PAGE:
Saturday, February 28, 2009

Birkie Weekend II

I wanted to finish up my posting of the Birkie weekend.

We had fun meeting up with old friends that now live in Hayward and Rogers, MN. Unfortunately, we only see them once or twice a year, and the Birkie is one of those times. We ate a lot of pizza and drank beer...the recovery food of all hard-core athletes the world over.

Better than Recoverite

Sunday was spent driving home and deciding if we wanted to keep this:

Who are those people?

or get this:

Ohh, nice

Too bad this wasn't an option this year; but I'm pretty sure, if she agrees, maybe next year:

My next bike: the Pugs

We decided on this and love it:

Ohh, nice

Granted, it is not environmentally friendly, it is a gas-guzzler, and might we might get some hassle for not getting something more practical("...why didn't you get a minivan?"). But it will be great for our growing family(if you haven't heard, we are expecting #2 in September), it's great in the snow(proven in the 10" we got the day after I picked it up), and will be a great ride to the (hopefully) many races/events in the future.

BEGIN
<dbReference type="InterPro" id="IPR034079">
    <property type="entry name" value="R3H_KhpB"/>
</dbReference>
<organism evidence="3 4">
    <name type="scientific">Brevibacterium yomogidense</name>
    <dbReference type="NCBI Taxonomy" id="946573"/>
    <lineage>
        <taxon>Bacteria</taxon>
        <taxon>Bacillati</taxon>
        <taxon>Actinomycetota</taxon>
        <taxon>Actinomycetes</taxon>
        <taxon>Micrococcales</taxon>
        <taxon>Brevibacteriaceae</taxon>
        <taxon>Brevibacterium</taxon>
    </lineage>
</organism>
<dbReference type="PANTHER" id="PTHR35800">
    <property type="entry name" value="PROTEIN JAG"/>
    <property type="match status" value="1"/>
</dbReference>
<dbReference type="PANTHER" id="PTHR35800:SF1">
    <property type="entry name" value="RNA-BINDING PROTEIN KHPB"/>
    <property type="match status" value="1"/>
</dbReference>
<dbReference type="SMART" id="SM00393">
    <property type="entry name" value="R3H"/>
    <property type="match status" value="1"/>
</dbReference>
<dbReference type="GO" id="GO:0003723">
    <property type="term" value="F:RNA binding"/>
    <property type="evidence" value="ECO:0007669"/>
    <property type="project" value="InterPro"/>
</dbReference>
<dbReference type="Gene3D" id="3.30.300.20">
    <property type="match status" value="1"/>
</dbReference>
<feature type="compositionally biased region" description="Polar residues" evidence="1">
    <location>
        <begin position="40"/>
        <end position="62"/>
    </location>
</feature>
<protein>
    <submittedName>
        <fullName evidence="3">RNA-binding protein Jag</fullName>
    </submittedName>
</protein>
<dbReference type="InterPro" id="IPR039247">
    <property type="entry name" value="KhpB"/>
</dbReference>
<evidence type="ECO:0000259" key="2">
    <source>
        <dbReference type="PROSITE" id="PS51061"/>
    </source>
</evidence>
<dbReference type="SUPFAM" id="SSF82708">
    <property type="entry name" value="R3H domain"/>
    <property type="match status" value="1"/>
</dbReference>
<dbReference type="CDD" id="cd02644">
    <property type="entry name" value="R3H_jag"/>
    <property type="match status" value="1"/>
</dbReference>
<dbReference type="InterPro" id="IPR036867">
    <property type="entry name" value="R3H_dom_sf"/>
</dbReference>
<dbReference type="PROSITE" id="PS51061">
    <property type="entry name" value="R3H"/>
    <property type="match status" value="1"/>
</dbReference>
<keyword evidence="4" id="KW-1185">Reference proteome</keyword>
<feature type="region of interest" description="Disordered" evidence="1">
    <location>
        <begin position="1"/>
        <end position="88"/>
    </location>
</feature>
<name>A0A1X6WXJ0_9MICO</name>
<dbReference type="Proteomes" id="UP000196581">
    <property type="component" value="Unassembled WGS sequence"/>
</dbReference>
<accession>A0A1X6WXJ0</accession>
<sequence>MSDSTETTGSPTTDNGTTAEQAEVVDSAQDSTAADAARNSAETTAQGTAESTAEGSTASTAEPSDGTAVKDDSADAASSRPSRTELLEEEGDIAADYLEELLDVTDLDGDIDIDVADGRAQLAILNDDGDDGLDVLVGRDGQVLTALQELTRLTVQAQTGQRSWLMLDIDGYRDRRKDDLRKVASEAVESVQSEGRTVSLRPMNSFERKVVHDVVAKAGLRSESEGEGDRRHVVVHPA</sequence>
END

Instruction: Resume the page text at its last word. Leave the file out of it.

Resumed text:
Now that the Birkie is over, I need to start riding more. The Almanzo is only 11 weeks away.

There's not been much riding lately, but I started core work by watching(and doing) this:

I don't know what "tweeze your buttocks" means, but when I hear it I can't help but laugh. It's a pretty good core workout.

With this outside,

10" coming down

I've been on this:

All together now, "this sucks"

and planning on getting on this:

All together now, "be careful"

The other knucklehead that's doing the Almanzo joined me today for a CTS video workout.

If I don't fall off the rollers, we are heading to St. Cloud for Dad's B-Day tomorrow. Just M and I. Wife is going out of town for work. Looks like it might be a rough stay for her:

She assures me she will be working.


Scott S.

Friday, February 27, 2009

Thank you, Sears



Thanks, Sears


Scott S.

Tuesday, February 24, 2009

Birkie Weekend

I wanted to write a little more about the past weekend. It was one of the most memorable of the Birkie weekends that I have had. And not only for the fact that I had a great race.

Old school

We left early Friday morning so we could get to the 10k race my wife and Dad were skiing in. Once again M traveled like a champ. I am no longer a naysayer of the portable DVD and I now know all the words to all the songs on the Disney's Favorite Songs CD.